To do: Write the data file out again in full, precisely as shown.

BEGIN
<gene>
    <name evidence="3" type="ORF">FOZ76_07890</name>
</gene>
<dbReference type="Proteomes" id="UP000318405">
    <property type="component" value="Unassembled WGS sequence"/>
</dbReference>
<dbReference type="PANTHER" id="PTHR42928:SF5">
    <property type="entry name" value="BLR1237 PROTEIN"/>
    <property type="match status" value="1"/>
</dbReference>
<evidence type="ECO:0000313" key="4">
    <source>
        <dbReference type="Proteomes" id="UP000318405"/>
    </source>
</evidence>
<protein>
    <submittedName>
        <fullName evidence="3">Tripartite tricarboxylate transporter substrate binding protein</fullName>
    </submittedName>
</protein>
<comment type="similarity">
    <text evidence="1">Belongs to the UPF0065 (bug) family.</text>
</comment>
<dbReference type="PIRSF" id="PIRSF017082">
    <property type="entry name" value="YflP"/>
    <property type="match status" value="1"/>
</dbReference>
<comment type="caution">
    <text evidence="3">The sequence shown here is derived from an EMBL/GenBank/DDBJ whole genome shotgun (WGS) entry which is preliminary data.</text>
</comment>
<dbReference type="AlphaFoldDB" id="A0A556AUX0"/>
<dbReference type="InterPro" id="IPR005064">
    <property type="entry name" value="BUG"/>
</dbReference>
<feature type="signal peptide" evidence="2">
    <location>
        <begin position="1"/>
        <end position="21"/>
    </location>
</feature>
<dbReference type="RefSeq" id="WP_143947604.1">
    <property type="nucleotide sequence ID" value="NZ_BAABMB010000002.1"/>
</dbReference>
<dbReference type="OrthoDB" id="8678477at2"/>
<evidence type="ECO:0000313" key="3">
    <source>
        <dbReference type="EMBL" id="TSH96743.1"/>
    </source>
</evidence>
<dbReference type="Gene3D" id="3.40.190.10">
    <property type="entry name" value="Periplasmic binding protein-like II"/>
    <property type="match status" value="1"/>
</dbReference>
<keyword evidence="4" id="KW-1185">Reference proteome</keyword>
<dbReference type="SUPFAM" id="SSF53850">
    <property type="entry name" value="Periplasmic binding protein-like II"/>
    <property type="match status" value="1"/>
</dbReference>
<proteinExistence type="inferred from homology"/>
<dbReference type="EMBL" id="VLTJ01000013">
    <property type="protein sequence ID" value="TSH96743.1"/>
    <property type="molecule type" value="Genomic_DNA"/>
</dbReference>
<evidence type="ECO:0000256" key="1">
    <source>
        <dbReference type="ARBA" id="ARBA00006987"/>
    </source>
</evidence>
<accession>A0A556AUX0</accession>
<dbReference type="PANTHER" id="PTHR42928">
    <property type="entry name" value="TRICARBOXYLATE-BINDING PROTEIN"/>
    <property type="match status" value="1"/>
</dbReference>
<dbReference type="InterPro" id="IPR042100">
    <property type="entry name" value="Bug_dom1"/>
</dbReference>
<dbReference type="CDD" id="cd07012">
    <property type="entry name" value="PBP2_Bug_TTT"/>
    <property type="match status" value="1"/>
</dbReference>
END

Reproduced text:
<gene>
    <name evidence="3" type="ORF">FOZ76_07890</name>
</gene>
<dbReference type="Proteomes" id="UP000318405">
    <property type="component" value="Unassembled WGS sequence"/>
</dbReference>
<dbReference type="PANTHER" id="PTHR42928:SF5">
    <property type="entry name" value="BLR1237 PROTEIN"/>
    <property type="match status" value="1"/>
</dbReference>
<evidence type="ECO:0000313" key="4">
    <source>
        <dbReference type="Proteomes" id="UP000318405"/>
    </source>
</evidence>
<protein>
    <submittedName>
        <fullName evidence="3">Tripartite tricarboxylate transporter substrate binding protein</fullName>
    </submittedName>
</protein>
<comment type="similarity">
    <text evidence="1">Belongs to the UPF0065 (bug) family.</text>
</comment>
<dbReference type="PIRSF" id="PIRSF017082">
    <property type="entry name" value="YflP"/>
    <property type="match status" value="1"/>
</dbReference>
<comment type="caution">
    <text evidence="3">The sequence shown here is derived from an EMBL/GenBank/DDBJ whole genome shotgun (WGS) entry which is preliminary data.</text>
</comment>
<dbReference type="AlphaFoldDB" id="A0A556AUX0"/>
<dbReference type="InterPro" id="IPR005064">
    <property type="entry name" value="BUG"/>
</dbReference>
<feature type="signal peptide" evidence="2">
    <location>
        <begin position="1"/>
        <end position="21"/>
    </location>
</feature>
<dbReference type="RefSeq" id="WP_143947604.1">
    <property type="nucleotide sequence ID" value="NZ_BAABMB010000002.1"/>
</dbReference>
<dbReference type="OrthoDB" id="8678477at2"/>
<evidence type="ECO:0000313" key="3">
    <source>
        <dbReference type="EMBL" id="TSH96743.1"/>
    </source>
</evidence>
<dbReference type="Gene3D" id="3.40.190.10">
    <property type="entry name" value="Periplasmic binding protein-like II"/>
    <property type="match status" value="1"/>
</dbReference>
<keyword evidence="4" id="KW-1185">Reference proteome</keyword>
<dbReference type="SUPFAM" id="SSF53850">
    <property type="entry name" value="Periplasmic binding protein-like II"/>
    <property type="match status" value="1"/>
</dbReference>
<proteinExistence type="inferred from homology"/>
<dbReference type="EMBL" id="VLTJ01000013">
    <property type="protein sequence ID" value="TSH96743.1"/>
    <property type="molecule type" value="Genomic_DNA"/>
</dbReference>
<evidence type="ECO:0000256" key="1">
    <source>
        <dbReference type="ARBA" id="ARBA00006987"/>
    </source>
</evidence>
<accession>A0A556AUX0</accession>
<dbReference type="PANTHER" id="PTHR42928">
    <property type="entry name" value="TRICARBOXYLATE-BINDING PROTEIN"/>
    <property type="match status" value="1"/>
</dbReference>
<dbReference type="InterPro" id="IPR042100">
    <property type="entry name" value="Bug_dom1"/>
</dbReference>
<dbReference type="CDD" id="cd07012">
    <property type="entry name" value="PBP2_Bug_TTT"/>
    <property type="match status" value="1"/>
</dbReference>